Learning how to master electric guitar tuning is a crucial skill that every guitarist should acquire early on. Proper tuning not only improves the quality of your playing but also elevates the music you produce.
In this article, we will walk you through the process of electric guitar tuning, step by step. You’ll also discover the various types of tuners available and how to use them effectively. Plus, we’ll share valuable insights on keeping your guitar in tune for longer periods.
Essential Electric Guitar Tuning Techniques
Understanding multiple electric guitar tuning methods is vital, as it ensures you won’t be solely dependent on electronic tuners.
We recommend to familiarize yourself with the strings and tuning pegs before delving into standard tuning.
Get to know the strings of your guitar
- Typically, an electric guitar features six strings. In case you are playing a 7 string guitar, check this guide on how to tune 7 string guitar.
- When tuning, strings start from the thickest to the thinnest.
- The sixth string, or low E, is the thickest
- The fifth string is the A string.
- The fourth string is the D string.
- The third string is the G string.
- The second string is the B string.
- The first string is the thinnest and is called the high E string.
- The strings must be tuned one at a time.
Understanding Your Electric Guitar Tuning Pegs
- The tuning pegs are located on the headstock of your guitar.
- Each of the six strings has a corresponding tuning peg
- Tuning pegs serve to tighten or loosen the strings
- When tuning, pluck the string connected to the tuning peg being adjusted
- Loosen the strings if your guitar’s sound is sharp
- Tighten the strings if the sound is flat
Standard Electric Guitar Tuning
A standard electric guitar tuning involves six strings, each representing a unique note. Following the standard tuning method, the strings are tuned from lowest to highest: low E, A, D, G, B, and high E.
Developing an Accurate Tuning Ear
A well-trained ear directly impacts the precision of your electric guitar tuning and, ultimately, the quality of your music. By honing your listening skills, you’ll be able to understand music better, learn melodies more quickly, and compose music with greater ease.
How does electric guitar tuning differ from acoustic guitar tuning?
Tuning an electric guitar is not very different from tuning an acoustic guitar. The methods are the same for both, but here’s what makes electric guitar tuning different:
- Be cautious not to over-tighten the strings when tuning an electric guitar, as it can cause damage
- Electric guitar notes are less audible when not connected to an amplifier, complicating the tuning process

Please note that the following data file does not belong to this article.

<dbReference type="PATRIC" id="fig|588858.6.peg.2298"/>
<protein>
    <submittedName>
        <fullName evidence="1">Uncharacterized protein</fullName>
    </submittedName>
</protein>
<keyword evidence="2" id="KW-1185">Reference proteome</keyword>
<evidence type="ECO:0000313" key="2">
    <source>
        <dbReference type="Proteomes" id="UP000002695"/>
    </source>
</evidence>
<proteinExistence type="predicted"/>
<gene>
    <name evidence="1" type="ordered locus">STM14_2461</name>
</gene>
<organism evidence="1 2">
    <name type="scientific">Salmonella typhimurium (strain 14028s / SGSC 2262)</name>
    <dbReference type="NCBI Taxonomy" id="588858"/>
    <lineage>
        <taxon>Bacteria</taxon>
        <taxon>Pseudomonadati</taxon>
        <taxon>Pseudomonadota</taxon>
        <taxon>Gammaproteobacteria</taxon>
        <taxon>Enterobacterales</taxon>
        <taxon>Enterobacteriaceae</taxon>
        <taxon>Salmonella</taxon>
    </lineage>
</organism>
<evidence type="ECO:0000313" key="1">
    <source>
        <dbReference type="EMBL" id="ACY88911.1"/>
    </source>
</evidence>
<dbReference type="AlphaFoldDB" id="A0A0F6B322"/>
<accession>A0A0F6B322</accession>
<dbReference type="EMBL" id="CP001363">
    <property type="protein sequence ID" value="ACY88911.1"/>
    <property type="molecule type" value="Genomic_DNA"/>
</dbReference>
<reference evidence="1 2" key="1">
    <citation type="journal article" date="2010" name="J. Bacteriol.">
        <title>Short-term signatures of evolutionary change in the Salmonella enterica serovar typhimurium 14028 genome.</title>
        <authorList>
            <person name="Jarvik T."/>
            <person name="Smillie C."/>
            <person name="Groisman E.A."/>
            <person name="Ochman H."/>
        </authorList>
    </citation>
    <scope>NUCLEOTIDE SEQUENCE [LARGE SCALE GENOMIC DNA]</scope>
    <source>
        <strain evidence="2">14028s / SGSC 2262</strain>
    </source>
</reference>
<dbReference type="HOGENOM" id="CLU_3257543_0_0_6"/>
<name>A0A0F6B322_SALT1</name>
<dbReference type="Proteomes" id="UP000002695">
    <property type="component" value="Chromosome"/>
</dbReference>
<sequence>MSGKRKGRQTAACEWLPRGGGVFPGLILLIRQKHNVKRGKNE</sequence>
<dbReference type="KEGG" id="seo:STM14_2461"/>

- Electric guitars can be connected directly to an electronic tuner using a jack cable
Additionally, tuning a bass guitar requires a slightly different approach. Read more about bass guitar tuning here.
How to tune an electric guitar using an electronic tuner?
Using an electronic tuner is a straightforward and accurate way to tune your electric guitar. These devices determine the frequency of the sound produced by your guitar, typically via a built-in microphone and display.
The tuner’s microphone:
- Captures the sound of each string through a microphone
- Indicates on the display how the string should be tuned
- Works best in quiet environments to avoid interference from background noise
- Some models also feature a jack input, allowing you to connect the guitar directly to the tuner with a cable
The tuner’s display:
- Displays your progress toward the desired note as you adjust
- Indicates if the note is flat or sharp using a dial
Types of electronic tuners
Various electronic tuners can help you fine-tune your guitar:
Tuning your electric guitar with a Pedal tuner
- it turns on and works like regular guitar pedals
- Can be connected to the pedal chain, ideally in the first position
- Powered by an electrical network
- Allows hands-free operation, making it easy to work with strings and pegs
- Suitable for onstage use during performances
Tuning your electric guitar with a Handheld tuner
- Compatible with multiple instruments
- Offers adjustable pitch detection
- Portable and battery-operated for convenience
- Best used while seated with the tuner on your lap to keep your hands free
Tuning your electric guitar with a Clip-on tuner
- Attaches to the guitar’s headstock and reads the pitch through vibrations
- Automatically displays the tuned note of each string
- Popular for its compact design, ease of use, and affordability
- Suitable for small and medium-sized stages
Tuning your electric guitar with a Strobe tuner
- Ideal for professional or experienced guitarists
- Utilizes an LED to show if a note is too high or too low
- Reveals the difference between the guitar’s produced frequency and the desired frequency